3. You can cross the finish line of a race but you are most certainly not “finished.” You may “finish” a race, but you (most likely) are not “finished” with running. It’s important to remember that in the back of your mind. Crossing a finish line is just one more step on your own personal running journey, whatever yours may be! I might hit a new PR, or bomb a race, but I know that I’ll be right back to running my next possible chance. Running is a lifetime sport for me, full of ups and downs and I don’t intend to ever “finish.”
4. This last one is the MOST important thing: You are not the measure of just “one” race. You’re much more than that. A good race will help you put a new notch on your personal tallying stick of racing, but it does not define you. A bad race may make you upset for a little while, but it gives you something to learn from. You are so much more than your numbers, please don’t ever forget that. When I think back to why I started running, it had nothing to do with “the numbers game.” I knew that I loved to run, I was pretty ok at it, and it gave me a lot of joy. Don’t let a bad race rob you of the joy. I always tell fellow runners to remember WHY you are running in the first place. Take that reason and hold it tight. You should never forget your “WHY.” The numbers that you want will eventually come, because your “WHY” will drive you.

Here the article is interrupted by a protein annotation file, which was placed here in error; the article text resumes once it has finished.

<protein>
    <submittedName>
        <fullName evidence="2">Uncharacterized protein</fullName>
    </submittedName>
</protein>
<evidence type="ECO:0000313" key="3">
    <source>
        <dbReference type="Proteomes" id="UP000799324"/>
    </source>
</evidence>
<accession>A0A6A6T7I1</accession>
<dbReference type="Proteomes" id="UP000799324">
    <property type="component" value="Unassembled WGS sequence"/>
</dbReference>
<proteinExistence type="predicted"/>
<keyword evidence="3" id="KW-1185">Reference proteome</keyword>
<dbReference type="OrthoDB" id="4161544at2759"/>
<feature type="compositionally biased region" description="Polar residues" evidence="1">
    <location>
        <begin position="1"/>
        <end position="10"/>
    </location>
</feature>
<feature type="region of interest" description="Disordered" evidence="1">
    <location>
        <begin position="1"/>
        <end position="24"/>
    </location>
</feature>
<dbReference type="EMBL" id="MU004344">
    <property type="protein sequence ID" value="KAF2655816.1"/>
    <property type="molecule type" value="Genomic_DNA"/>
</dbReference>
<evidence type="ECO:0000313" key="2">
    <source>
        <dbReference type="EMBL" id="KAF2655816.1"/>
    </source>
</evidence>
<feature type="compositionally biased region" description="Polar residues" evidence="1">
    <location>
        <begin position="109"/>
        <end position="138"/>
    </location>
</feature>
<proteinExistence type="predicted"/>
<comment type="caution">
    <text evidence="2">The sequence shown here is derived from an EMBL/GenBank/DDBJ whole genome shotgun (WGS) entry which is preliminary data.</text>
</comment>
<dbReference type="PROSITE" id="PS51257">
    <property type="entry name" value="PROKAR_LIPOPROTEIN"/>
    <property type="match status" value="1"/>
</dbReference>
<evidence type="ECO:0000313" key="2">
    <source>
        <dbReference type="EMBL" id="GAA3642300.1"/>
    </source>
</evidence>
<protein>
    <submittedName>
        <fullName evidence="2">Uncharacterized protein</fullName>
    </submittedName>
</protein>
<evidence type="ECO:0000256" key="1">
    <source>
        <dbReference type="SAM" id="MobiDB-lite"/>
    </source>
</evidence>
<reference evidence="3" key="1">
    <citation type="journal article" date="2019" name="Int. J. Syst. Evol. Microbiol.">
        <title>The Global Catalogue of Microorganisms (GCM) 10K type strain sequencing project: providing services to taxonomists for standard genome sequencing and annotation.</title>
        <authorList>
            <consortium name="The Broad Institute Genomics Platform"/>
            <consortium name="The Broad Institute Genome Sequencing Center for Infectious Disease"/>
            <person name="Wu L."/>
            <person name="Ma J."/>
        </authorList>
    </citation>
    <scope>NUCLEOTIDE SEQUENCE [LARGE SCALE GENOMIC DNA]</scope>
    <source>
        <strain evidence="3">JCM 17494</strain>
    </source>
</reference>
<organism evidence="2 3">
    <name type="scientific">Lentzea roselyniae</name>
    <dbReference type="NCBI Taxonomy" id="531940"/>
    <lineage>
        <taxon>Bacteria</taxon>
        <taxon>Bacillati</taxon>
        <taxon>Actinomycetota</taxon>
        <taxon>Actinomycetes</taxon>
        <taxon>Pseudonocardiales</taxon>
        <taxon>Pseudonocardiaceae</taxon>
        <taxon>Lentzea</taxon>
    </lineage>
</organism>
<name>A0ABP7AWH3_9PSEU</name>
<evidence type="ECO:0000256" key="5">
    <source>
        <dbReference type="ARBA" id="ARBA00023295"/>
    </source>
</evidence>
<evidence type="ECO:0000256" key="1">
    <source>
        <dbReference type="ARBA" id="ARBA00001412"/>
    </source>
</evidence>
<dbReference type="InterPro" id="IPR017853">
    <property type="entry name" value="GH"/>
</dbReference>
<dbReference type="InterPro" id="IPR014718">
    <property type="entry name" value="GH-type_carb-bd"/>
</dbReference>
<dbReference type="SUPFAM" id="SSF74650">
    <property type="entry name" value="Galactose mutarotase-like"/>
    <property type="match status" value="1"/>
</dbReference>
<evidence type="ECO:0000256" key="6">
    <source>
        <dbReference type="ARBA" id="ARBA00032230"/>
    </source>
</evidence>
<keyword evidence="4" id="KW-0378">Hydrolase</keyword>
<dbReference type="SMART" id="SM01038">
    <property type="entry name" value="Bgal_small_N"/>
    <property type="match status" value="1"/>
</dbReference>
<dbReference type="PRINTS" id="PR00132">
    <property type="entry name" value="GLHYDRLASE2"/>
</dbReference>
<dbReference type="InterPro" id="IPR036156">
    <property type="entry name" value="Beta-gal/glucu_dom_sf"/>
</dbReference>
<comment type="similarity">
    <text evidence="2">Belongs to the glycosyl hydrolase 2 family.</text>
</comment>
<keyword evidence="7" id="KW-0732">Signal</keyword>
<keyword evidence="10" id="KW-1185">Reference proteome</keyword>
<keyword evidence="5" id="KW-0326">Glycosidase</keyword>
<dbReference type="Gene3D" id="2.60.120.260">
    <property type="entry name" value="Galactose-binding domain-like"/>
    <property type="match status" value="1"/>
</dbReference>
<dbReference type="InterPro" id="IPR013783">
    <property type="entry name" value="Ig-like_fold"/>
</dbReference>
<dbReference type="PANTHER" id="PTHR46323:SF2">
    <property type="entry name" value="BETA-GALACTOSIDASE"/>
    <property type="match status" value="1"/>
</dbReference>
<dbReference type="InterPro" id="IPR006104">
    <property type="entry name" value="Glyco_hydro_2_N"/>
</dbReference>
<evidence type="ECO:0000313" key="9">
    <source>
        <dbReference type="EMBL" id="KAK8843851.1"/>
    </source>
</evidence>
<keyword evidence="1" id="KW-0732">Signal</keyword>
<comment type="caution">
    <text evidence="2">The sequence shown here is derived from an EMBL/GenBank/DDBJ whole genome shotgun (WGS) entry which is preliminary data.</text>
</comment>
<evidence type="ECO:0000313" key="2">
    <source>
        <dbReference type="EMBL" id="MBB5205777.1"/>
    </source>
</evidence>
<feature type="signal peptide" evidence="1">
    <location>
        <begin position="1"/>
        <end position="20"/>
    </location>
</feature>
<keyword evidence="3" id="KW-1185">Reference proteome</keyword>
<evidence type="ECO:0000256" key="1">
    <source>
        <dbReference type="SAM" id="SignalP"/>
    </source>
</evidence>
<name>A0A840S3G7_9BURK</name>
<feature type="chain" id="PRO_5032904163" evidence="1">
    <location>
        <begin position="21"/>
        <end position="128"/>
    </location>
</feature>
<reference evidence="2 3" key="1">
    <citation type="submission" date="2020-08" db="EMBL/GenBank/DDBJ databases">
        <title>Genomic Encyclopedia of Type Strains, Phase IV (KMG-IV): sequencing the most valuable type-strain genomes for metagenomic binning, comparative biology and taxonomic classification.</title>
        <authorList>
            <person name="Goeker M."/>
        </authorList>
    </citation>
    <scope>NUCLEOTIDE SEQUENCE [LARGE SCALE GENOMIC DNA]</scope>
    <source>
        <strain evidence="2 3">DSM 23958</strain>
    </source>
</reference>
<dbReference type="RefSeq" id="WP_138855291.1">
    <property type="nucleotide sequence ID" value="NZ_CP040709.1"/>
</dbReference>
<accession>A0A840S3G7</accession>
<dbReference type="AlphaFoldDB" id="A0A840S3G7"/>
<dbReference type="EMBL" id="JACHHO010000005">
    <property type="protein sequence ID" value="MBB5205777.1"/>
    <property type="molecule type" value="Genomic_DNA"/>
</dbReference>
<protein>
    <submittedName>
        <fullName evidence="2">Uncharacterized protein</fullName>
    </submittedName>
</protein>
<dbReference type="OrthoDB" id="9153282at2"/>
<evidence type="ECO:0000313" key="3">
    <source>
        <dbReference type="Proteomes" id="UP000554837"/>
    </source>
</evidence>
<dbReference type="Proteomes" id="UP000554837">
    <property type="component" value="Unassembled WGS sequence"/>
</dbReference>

So, to any of you who wonder post-race if you’ll ever meet those goals you have set: remember these things! Never give up on your dreams or what you want just because of an off day. Even if some weirdo tells you that you are delusional for the goals you’ve set…ignore it, and move along. Believe in yourself and trust that you can. And as my best friend tells me “Even if you don’t PR and you do your best that’s all that matters.” —> truth.
Some lessons you’ve learned from racing or running?